Episode 30 / January 19, 2018

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In this episode of The Redirect Podcast:

  • Social Media Algorithms (begins at 1:15)
  • Google Page Speed (begins at 7:42)
  • Snippets & Page Description Lengths (begins at 9:26)
  • Appointment Booking through Bing Local (begins at 17:06)
  • 2017 Holiday E-Commerce Stats  (begins at 20:10)

What To Do About Social Media Algorithms

As with Google search engine results pages, which have been changing to keep viewers on the page with featured snippets, answer boxes, and some of the changes we’ve seen recipes, etc., social media platforms also want to keep users on their sites and in their apps.

On the heels of Facebook’s change last week, today’s Whiteboard Friday from Moz asked the question, “Should SEOs & Content Marketers Play to the Social Networks’ ‘Stay-On-Our-Site’ Algorithms?”

The social media platforms favor posts that is considered “native” content – images, text, and videos that are uploaded to the site, and that don’t include outbound links that direct bring users away from the social platform. Good for the social networks, and somewhat good for brands in the sense of building awareness and community.

As marketers, we want to attract users away from the social media site and to our website so they can learn more and we can move them closer to conversion. Good for brands, bad for social networks.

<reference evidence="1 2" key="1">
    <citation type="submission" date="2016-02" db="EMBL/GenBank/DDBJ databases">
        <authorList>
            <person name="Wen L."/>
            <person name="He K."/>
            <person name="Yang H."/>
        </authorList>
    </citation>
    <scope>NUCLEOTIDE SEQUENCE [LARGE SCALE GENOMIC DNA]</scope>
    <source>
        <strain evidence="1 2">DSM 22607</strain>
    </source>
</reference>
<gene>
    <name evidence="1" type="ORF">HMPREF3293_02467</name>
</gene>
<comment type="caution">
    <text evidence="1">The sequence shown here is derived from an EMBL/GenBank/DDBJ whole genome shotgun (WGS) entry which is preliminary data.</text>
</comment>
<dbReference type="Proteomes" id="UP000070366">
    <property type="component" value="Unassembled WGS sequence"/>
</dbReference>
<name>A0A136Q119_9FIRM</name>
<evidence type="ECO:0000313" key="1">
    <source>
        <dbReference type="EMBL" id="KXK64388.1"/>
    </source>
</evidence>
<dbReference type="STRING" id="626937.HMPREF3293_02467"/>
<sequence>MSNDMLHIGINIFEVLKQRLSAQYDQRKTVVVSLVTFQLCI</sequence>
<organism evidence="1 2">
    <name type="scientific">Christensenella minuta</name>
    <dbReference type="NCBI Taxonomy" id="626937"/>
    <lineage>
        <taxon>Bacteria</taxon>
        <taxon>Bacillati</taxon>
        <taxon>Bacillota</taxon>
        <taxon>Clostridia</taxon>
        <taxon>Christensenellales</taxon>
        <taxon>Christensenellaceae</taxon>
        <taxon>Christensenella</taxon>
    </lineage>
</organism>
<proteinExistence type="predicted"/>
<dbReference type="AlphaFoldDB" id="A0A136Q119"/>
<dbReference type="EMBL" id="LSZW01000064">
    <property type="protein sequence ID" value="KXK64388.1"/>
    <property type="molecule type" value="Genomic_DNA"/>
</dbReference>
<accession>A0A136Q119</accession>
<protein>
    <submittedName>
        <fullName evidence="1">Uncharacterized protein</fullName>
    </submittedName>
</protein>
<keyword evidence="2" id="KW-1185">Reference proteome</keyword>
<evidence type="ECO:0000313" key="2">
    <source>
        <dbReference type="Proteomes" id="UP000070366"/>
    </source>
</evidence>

Rand poses a couple reactions to the “stay on the platform” scenario: Play to the algorithms, or “forget” the algorithms? His advice is to create a balance of playing into the algorithms, but tip the scale in favor of your website.

We agree this is the way to go, the reason being there is a purpose for both, right? Playing to the social media algorithms by posting content that keeps people on the site, and has the potential for more engagement, presents opportunities to grow awareness for your brand and build a sense of community.

But, as Rand points out, what is the value of your social media post reaching a few of your followers, versus the value of linking out to your site on the social network, which brings a new lead to your website and ends in conversion?

In your social media strategy, strike a balance that works in your favor by sucking up to the algorithm and mixing in valuable outbound links.

Google Page Speed Update

As an add-on to last week’s discussion around Google’s page speed test tools being updated, they (Google) have come out and stated that page speed will become a ranking factor in mobile search – starting sometime in July 2018. This will be known as the “Speed Update” and is to only affect pages that deliver the slowest experience to users. This update is pretty agnostic to technology being used to power websites and build pages, as noted by the Google team.

New Page Description Length

It’s time to change how we write page descriptions. 156 character limits are dead. Long live 320 characters!

As an SEO, I (Patrick) have always had a love/hate relationship with page descriptions (meta descriptions). Though it has been said they are not a direct ranking signal in the Google algorithms, they play an indirect role in influencing clicks, therefore potentially increasing authority. Furthermore, this conversation point has changed, as it’s been suggested that Google is in fact placing more value on descriptions for SERPS.